The graduate assistants union at the University of Florida opposes Ben Sasse as the lone finalist for UF president

University of Florida president candidate Ben Sasse
Sen. Ben Sasse, R-Neb., questions Supreme Court nominee Ketanji Brown Jackson during a Senate Judiciary Committee confirmation hearing on Capitol Hill in Washington, Wednesday, March 23, 2022. (AP Photo/Alex Brandon)

On Monday, October 10, students and faculty at the University of Florida rallied in opposition to the selection of Senator Ben Sasse (R-NE) as the only finalist to be the next president of UF.

They criticized such things as Sasse’s stance on same-sex marriage and other LGBTQ issues.

On WMNF’s Tuesday Café we spoke about this with Bryn Taylor, the co-president of the union for graduate assistants, UF Graduate Assistants United (GAU). The GAU at UF is concerned about Sasse being the only finalist for UF president.

Listen to the show here:

WMNF asked Bryn Taylor about Florida’s new HB 7 law, which Governor Ron DeSantis refers to as “Stop WOKE.” GAU has cited it as one reason why they’re concerned about bringing in a politician like Sen. Ben Sasse as president of UF.

Graduate assistants and faculty members are extremely concerned about HB 7 in general.

It was one of the reasons why during the listening sessions during the presidential search process so many people said that we do not want a political choice we do not want a political figure as head of the university.

Because the influence of the state on UF has been huge for the last year especially. And faculty, graduate assistants are feeling very vulnerable, and very unprotected by university admin from the state’s attempt to basically outline what teachers can and cannot teach in higher education.

So, we wanted somebody who was going to stand up to the state and say, ‘No teachers are going to be able to teach what is correct and what is appropriate for their field. No matter if it is offensive to your political viewpoints.’

I mean basically, everyone is very concerned that he is not going to be that person to stand up to the state. Especially since a lot of people are thinking the state intervened in this whole presidential search process.

So, it hasn’t quelled anyone’s fears about the politicization of UF and it’s not making anyone feel very safe in terms of what they can and can’t teach in the classroom.

SK: “So that professor who I quoted earlier from the WUFT article when he said that Sasse did not specify who he was going to balance economic freedom under the law you still have that concern?

Yeah, very much so cause no one knows right now how it is going to be implemented. There are talks of it’ll be, like penalties for violating HB7 are going to be like fees to the university or like lawsuits to the individual.

There is so much unclear about how this law is going to be implemented at all. Yeah, it is even more unsettling that he doesn’t even have a plan for how to protect that.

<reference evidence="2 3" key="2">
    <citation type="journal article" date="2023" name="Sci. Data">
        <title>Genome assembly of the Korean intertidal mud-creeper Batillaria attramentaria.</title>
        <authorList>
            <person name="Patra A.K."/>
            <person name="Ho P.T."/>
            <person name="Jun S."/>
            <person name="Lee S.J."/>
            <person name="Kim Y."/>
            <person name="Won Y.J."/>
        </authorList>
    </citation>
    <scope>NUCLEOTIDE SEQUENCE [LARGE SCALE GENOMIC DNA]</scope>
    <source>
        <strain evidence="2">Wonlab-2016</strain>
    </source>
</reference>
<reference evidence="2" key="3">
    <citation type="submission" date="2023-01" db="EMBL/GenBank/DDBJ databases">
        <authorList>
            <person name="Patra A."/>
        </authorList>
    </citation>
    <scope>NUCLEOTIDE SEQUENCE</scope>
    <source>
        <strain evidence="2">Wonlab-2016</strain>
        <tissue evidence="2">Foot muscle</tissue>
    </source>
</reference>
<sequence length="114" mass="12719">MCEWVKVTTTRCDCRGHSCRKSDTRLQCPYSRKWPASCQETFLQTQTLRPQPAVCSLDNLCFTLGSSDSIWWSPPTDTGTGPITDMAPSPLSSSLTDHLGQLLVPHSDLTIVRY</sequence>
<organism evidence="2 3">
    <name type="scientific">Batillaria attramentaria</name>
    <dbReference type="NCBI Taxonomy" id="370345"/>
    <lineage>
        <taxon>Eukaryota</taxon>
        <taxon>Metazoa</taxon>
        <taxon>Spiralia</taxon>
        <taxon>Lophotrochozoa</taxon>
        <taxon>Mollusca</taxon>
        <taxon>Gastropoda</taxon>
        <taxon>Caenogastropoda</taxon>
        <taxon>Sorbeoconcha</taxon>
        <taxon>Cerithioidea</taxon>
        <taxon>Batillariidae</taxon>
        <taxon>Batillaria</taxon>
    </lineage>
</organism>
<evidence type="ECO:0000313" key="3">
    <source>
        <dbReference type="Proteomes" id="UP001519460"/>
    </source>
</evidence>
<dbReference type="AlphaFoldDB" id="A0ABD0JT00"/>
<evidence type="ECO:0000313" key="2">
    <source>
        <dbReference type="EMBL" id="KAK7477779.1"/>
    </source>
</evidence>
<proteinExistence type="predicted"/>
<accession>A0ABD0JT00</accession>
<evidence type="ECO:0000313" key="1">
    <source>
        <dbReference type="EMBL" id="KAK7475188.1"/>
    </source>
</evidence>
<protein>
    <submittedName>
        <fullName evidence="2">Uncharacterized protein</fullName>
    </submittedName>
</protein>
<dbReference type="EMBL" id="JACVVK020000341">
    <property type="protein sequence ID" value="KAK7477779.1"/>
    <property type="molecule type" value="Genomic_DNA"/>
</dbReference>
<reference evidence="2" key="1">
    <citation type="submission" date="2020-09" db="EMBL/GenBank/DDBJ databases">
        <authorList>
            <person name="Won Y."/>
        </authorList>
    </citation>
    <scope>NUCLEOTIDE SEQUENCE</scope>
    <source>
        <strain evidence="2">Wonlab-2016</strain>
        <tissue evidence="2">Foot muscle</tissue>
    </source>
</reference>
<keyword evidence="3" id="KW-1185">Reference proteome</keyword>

But why would he, ’cause he’s from Nebraska?

Bryn Taylor, co-president of the union for graduate assistants at the University of Florida, UF Graduate Assistants United (GAU), speaking on WMNF

Watch the interview here:

WMNF’s Tuesday Café

Tuesday Café airs weekly beginning at 10:06 a.m. ET.

You can listen on 88.5 FM in Tampa Bay, on or on the WMNF Community Radio app.

Letter from UF Faculty Senate chair to UF faculty

Subject: Follow-up to Monday’s Forum & Additional Info

Dear Faculty,

I want to share the recording of Monday’s fora with Dr. Sasse, which you can watch here. Please feel free to send me any follow-up questions you may have, and I will work to get them answered.

I also want to provide some additional information regarding the selection process that I don’t think has been made sufficiently clear in communications up to this point. The Selection Committee did not choose to pick a sole finalist; a sole finalist was picked because none of the top candidates were willing to stay in the pool unless they were the sole finalist. In other words, none of the top candidates—all of whom were high-profile leaders—were willing to compete for this position against two others publicly for 21 days, which is what the new state law requires. If the committee had chosen more than one finalist, none of them would have remained in the pool, and there would be no finalists.

I hope this information provides some helpful context about the process. Please let me know if you have any questions. Thank you, and have a great day.


– email from Dr. Amanda J. Phalin, chair, UF Faculty Senate

Here’s a video of Sasse speaking to different UF constituencies

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